Sound — 10
Physical Graffiti is described by many fans as the ultimate Zeppelin album, where the band sticks to their roots in heavy blues and folk, and at the same time stretches out to new horizons. Fans of Black Dog and Whole Lotta Love will enjoy heavier songs like Custard Pie, The Rover and Sick Again while those who enjoy their acoustic songs will like Black Country Woman and the country-influenced Down By The Seaside. This double album also includes Zeppelin's greatest attempt at a funk song, Trampled Under Foot, and the Eastern epic Kashmir, complete with a dramatic string arrangement and steady booming drums. While some of the songs aren't as polished as those on previous albums, the variety of styles the band attempted cannot be denied.
Lyrics — 10
Some of Zeppelin's best lyrics are found here. Robert Plant has managed to paint wonderful images with his lyrics (such as Kashmir), tell moving tales of a past love (Ten Years Gone) and still keep a sense of humor (Black Country Woman). At this point he had fully tapped into his creative side, but still had a humorous side to his lyrics, and his lyrics still made sense to the average listener.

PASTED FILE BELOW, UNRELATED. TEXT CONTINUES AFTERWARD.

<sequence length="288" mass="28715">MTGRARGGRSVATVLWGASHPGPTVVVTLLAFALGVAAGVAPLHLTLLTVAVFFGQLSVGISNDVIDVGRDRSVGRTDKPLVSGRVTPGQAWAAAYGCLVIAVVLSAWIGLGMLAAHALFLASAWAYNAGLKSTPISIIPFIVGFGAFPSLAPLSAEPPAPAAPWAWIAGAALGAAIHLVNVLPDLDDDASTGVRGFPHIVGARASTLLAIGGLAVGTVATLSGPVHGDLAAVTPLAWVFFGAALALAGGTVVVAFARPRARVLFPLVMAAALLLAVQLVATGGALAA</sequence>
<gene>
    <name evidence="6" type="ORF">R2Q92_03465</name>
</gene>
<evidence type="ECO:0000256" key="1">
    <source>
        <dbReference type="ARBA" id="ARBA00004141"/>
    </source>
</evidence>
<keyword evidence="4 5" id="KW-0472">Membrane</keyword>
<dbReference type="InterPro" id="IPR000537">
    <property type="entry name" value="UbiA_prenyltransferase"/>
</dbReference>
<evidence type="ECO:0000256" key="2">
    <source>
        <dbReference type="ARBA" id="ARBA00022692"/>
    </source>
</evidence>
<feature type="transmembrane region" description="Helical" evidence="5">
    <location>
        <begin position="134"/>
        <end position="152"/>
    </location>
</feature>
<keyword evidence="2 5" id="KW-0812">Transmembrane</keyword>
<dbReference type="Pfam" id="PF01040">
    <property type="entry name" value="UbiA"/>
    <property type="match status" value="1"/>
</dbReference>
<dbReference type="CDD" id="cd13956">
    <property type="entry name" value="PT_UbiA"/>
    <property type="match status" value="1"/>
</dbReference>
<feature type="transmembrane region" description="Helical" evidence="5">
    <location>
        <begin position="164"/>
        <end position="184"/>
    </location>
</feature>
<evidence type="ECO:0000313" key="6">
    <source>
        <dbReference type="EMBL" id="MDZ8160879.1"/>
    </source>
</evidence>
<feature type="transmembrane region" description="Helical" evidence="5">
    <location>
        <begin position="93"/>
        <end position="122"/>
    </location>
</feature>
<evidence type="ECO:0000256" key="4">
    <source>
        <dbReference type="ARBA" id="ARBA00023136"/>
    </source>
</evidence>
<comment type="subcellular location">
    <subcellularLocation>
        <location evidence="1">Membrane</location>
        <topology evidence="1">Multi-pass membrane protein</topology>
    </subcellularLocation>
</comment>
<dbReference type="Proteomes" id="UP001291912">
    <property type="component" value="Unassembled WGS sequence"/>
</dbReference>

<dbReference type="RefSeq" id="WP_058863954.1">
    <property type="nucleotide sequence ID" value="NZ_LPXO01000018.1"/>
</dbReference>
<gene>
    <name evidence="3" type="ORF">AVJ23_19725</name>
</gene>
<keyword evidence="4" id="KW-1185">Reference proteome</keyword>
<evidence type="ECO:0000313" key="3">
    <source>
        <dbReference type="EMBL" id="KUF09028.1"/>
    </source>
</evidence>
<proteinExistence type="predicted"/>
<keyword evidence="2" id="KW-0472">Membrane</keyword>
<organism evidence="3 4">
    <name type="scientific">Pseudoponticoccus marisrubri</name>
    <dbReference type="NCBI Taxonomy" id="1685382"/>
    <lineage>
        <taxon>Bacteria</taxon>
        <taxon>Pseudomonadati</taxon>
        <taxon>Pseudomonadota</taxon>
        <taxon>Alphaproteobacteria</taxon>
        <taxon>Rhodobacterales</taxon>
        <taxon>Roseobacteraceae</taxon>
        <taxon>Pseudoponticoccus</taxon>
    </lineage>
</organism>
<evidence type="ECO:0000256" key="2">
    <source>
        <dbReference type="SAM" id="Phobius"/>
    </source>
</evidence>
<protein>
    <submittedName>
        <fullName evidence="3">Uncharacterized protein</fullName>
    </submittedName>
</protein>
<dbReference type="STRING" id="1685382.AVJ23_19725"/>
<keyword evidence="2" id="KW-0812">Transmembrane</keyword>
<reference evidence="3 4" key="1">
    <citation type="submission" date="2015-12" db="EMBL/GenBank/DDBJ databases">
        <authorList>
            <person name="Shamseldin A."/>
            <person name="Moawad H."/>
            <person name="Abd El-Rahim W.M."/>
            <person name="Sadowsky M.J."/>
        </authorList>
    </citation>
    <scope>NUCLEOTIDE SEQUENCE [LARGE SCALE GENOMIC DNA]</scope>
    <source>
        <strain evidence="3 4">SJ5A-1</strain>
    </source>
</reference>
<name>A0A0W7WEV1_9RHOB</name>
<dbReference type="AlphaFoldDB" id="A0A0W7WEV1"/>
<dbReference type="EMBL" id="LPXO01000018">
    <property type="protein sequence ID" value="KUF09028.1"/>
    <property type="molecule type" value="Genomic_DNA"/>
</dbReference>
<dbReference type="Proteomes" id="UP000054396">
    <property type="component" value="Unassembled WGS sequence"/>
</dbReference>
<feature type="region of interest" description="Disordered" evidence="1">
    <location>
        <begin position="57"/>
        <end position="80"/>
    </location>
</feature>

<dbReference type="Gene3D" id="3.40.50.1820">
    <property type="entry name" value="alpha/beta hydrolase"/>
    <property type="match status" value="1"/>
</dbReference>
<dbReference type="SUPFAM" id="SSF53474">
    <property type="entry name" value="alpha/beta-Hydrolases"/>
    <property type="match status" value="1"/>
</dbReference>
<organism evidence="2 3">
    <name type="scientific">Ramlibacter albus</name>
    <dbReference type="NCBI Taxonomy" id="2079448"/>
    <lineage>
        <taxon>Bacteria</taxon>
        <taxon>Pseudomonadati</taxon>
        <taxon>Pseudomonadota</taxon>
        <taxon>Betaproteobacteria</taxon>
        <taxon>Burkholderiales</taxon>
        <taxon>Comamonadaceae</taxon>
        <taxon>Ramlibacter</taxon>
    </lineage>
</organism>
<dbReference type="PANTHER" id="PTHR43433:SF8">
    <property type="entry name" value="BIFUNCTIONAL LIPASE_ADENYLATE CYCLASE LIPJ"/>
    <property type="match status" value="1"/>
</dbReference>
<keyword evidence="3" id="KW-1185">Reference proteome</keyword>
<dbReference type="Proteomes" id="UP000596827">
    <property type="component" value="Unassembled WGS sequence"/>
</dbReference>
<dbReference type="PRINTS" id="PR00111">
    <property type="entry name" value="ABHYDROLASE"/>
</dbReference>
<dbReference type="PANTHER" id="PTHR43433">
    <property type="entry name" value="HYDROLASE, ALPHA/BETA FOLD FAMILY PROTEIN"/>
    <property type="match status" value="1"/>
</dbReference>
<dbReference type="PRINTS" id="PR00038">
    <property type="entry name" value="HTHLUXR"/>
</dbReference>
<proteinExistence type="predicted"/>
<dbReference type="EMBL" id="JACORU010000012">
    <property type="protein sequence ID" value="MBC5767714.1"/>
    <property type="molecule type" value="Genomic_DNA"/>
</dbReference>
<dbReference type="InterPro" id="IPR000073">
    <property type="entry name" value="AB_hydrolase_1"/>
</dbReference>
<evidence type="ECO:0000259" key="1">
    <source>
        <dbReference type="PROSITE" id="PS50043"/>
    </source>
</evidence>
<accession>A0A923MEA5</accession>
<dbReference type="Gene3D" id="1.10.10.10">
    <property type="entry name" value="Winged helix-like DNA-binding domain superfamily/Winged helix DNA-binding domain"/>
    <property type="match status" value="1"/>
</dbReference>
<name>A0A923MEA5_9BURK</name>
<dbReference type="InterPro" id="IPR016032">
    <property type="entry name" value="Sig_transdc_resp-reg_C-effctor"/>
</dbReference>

Overall Impression — 10
While this is one of Zeppelin's best albums, I probably wouldn't recommend it as the first Zep album to listen to. While many of their best tracks are found here, there are also quite a few songs that could be considered filler. Despite this, it's a great place to find Zeppelin at their experimental and creative peak, and is recommended for any classic rock fan.